< What is so good about Google's Project Fi?

Note: This article is from 2017.

Update: Sadly I can't recommend Project Fi any more. On a long trip in Australia I had terrible service. So bad it often didn't work. After 2 months of support inquries and rebooting my phone maybe 100 times, I found out that was the best I could expect (the support experience was really poor). There are plenty of interesting features to Project Fi, but without the high-speed high-quality International Roaming, I can't see the point.

In my recent article on self-flying planes, I mentioned my recent travel schedule. 2016 was a big year. Around 150,000 miles (237,000km), or two weeks actual flight time. Using the XKCD "Is It Worth The Time" rules, this means I've got a lot of time to optimize my travel. One major area has been my phone and Internet access.

The US still has area codes for wireless services. My cell "mobile" is a San Francisco 415 area code1. Despite that anachronism, my phone works the same in Seattle or Atlanta. Then you cross an international border that mobility changes. On my old AT&T service, the default roaming rate was $2 per megabyte2.

The usual solution is to buy local SIM cards. I've got a bag full of dead ones. Switching card and number is both a hassle and expense. After some research, I finally landed on Google's cell service, called Project Fi.

In a nutshell:

The last point is the killer feature for travel. I've used my Pixel Fi on an LTE service in the US, UK, Australia, New Zealand, Canada, Germany, Italy, Peru and Spain. Each time, I've arrived, turned my phone on, connected to LTE, and worked as usual.

If you compare it to some domestic US plans, Project Fi can come off looking expensive. But compared to a bag of dead SIM cards it's a steal. It's not only the cost in your destination. When I was overseas, I was paying for a cell service in the US that I wasn't using. When I was on the road, I was paying double. Plus that odd month where I only used 2Gb, I was only billed $40.

What's the coverage?

Being based in San Francisco, I got good coverage on AT&T. I don't feel the Fi-based coverage is as good, but it's a slim margin.

When you travel, the coverage is excellent. Often there are many local providers for Fi. For example, in Australia, I connected to Telstra, which has outstanding range.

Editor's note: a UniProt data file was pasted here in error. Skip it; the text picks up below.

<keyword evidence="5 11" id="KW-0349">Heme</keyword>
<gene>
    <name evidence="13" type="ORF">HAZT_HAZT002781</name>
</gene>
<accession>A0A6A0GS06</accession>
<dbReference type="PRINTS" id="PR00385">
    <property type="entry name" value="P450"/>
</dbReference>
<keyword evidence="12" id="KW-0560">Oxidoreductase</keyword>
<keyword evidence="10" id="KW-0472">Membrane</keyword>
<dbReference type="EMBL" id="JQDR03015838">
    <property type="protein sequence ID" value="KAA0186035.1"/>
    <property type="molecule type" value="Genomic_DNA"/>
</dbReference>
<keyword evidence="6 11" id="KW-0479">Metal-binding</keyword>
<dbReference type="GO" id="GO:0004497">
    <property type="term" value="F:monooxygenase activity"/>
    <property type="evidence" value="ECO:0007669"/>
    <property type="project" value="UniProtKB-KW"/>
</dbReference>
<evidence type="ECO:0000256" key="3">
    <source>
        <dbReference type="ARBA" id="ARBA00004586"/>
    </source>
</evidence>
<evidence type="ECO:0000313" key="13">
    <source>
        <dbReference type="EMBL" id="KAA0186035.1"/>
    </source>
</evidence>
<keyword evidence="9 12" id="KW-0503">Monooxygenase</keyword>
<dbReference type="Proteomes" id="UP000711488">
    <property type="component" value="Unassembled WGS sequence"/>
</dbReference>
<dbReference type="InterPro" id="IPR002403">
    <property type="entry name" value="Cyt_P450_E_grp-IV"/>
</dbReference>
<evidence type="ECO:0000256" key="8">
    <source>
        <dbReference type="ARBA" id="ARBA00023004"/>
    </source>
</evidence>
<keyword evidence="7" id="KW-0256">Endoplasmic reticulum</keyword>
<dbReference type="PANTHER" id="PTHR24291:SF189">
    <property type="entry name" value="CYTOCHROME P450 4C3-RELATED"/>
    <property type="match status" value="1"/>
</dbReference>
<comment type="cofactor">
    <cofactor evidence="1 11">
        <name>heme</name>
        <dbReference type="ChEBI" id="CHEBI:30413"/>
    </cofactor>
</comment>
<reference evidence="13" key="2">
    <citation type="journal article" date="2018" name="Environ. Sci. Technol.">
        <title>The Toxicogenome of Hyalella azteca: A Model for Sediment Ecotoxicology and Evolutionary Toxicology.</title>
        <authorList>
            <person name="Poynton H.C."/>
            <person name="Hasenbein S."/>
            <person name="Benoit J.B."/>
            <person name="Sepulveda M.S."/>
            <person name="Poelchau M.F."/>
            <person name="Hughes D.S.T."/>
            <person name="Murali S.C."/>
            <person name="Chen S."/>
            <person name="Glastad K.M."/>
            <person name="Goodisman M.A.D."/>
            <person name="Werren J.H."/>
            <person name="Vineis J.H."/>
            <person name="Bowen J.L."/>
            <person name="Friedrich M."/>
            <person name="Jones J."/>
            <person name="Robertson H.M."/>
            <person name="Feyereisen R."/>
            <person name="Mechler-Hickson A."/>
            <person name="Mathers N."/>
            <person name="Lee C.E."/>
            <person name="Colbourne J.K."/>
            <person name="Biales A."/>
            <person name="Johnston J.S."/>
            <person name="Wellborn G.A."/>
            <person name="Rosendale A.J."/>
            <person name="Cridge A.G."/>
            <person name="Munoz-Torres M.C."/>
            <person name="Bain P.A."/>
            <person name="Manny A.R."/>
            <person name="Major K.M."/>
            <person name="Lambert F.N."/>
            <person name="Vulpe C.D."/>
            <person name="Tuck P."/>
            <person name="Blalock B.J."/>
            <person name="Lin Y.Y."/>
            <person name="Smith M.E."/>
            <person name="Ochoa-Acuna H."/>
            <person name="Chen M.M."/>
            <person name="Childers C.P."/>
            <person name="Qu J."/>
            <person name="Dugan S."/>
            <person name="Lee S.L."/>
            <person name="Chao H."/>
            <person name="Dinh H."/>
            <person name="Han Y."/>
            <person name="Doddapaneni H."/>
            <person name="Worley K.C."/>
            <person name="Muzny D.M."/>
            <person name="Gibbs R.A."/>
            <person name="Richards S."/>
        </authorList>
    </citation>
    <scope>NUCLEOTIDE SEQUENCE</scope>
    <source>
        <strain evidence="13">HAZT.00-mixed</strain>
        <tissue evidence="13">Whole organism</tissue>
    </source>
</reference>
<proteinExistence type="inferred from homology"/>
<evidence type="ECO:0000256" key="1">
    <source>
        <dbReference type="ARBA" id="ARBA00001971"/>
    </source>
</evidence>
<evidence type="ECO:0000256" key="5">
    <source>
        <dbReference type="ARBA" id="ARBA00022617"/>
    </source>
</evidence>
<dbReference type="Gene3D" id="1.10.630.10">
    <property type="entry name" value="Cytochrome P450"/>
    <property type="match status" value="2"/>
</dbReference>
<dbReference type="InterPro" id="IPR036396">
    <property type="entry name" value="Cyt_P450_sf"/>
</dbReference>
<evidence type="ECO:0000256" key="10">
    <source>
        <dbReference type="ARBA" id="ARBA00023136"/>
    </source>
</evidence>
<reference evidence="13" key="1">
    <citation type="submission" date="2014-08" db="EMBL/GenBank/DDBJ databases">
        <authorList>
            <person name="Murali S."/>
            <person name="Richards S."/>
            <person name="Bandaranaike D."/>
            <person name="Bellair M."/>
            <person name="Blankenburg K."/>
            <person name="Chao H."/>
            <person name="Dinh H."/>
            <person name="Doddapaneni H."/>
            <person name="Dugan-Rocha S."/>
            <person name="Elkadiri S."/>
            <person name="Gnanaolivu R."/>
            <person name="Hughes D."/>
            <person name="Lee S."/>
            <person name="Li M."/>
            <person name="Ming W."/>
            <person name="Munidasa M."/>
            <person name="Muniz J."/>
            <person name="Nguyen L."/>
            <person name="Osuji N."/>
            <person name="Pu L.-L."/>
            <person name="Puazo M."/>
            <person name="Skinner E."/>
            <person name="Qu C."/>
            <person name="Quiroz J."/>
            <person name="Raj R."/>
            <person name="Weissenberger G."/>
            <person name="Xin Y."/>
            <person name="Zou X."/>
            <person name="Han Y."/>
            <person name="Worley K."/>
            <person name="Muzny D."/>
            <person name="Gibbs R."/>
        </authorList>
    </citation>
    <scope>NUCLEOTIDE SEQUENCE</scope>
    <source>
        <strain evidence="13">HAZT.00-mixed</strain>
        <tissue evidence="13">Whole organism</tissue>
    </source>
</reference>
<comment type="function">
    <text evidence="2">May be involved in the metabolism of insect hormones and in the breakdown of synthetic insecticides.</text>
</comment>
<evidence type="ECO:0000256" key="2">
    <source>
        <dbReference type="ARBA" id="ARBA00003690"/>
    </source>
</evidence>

What about the iPhone and iOS in general?

I've had success using the extra data SIMs with an iOS device. I have an iPhone for development and testing. This iPhone works fine with a Project Fi data SIM in it4.

There are some caveats. Your iOS device will need to be unlocked, plus you'll need to set the APN to h2g2 when roaming.

In my testing, it's possible to activate on a Pixel/Nexus device and then transfer the primary SIM to an iPhone. But, you'll be missing some important features; T-Mobile/Sprint network switching, MMS and Visual Voicemail. I'm happy with the Pixel, so I prefer to keep it simple and have that as my primary device.

The data SIMs are very useful. I have numerous devices for testing, plus a tablet. With zero extra cost, they're now all connected.

Project Fi currently doesn't support eSIM devices. So that rules out the Apple Watch 3. Although worth noting that a many other Apple SIM devices have both an eSIM and a regular nano-sim slot. There is usually good discussion on compatability on the Project Fi Forums.

Who is it for?

It'd be tough to recommend Project Fi if you're based in North America most of the time. Especially if you spend most of your day on WiFi, or if you're wedded to an iPhone experience.

Thankfully, competition in this space is increasing. T-Mobile offers free 2G roaming. AT&T now offers "Day Passes" for $10/day. For my case, neither come close to Project Fi, but it's good to finally see competition on International Plans.

If you travel a lot and have many devices, it's worth a look. You can use my affiliate link or go direct to fi.google.com.

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Filed under Travel.


  1. In many places, there is a separate area code for cell ("mobile") services. For example in Australia all phones are "04". Despite it being an anchronism, there is a sense of fun to it. "Area Code XXX" is one of my frequent Google searches. 

  2. You can bring that down by a factor of 10 with an AT&T Passport, but still didn't suit my purposes. They also now have "Day Passes". However, at $10/day this can add up quickly for longer trips. 

  3. See Project Fi International Rates

  4. I don't see any reason for this to change, but probably worth re-validating if you do take the leap. A number of iOS-devices are on Project Fi's list of verfified compatible devices

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